“They were able to understand her complications and, more importantly, how to offer her treatment that met her needs,” said Acevedo. “And this experience sort of helped me understand that health care, especially good patient outcomes, comes by way of not only offering the best medicine available, but doing so in a way that is appropriate for our patients’ socioeconomic and cultural beliefs.”
For many individuals and families in the U.S., primary care is typically the entry to more specialized medical care. The role of a primary care doctor is to advocate for those in need and to be the main medical point of contact
“We become the gatekeepers of the health care system, and we also become the doctor that brings together the thoughts of all of the other doctors in terms of specialty care on behalf of a patient,” said Dr. Ana Natale-Pereira, who has served as a primary care doctor for over 25 years. “We deal with complex care and more importantly, we’re present in a person’s life for the long run.”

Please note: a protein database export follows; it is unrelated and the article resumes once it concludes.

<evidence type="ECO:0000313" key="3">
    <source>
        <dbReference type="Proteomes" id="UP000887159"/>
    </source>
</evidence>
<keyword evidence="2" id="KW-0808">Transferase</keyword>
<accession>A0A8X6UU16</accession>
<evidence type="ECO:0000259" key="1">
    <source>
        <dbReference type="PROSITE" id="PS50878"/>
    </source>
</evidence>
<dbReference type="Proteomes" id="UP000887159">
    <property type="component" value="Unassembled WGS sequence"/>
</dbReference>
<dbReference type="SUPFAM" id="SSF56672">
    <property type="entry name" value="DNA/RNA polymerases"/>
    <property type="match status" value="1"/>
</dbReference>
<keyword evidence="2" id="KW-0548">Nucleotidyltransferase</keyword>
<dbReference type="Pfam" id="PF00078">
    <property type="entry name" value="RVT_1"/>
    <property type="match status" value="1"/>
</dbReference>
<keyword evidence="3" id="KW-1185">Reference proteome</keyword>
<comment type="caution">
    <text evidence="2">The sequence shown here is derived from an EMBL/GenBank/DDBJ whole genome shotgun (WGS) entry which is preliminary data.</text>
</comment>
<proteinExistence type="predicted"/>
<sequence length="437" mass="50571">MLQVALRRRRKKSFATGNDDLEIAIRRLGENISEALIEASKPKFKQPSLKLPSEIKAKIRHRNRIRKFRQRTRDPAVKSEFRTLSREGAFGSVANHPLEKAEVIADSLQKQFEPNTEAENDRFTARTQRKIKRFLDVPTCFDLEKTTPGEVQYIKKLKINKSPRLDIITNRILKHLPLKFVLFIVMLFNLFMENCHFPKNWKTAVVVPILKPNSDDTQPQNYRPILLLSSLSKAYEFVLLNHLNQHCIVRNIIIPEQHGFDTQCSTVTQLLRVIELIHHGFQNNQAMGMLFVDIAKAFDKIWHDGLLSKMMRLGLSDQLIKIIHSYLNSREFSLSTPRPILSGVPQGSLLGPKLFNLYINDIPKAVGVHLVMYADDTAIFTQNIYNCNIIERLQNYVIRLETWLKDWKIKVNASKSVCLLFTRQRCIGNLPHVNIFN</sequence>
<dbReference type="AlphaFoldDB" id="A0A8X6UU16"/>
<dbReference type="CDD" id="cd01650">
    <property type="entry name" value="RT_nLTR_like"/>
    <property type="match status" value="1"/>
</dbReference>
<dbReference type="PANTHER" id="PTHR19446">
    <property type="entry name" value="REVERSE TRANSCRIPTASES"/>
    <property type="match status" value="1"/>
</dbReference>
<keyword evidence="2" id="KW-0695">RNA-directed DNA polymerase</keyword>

But New Jersey is one of a dozen states expected to have the biggest shortage of primary care doctors in the country. The Health Resources and Services Administration projects that 37 states will have a shortage of primary care physicians by 2025, with 12 of them, including New Jersey, having a deficit of 1,000 or more physicians because of the aging American population and the number of doctors nearing retirement.
And a growing number of patients, particularly those who are uninsured, as well as immigrants who lack citizenship, don’t have access to a primary care provider at all. These patients are typically turning to emergency departments for speciality care, which means delayed treatment and higher risk of patient morbidity and mortality.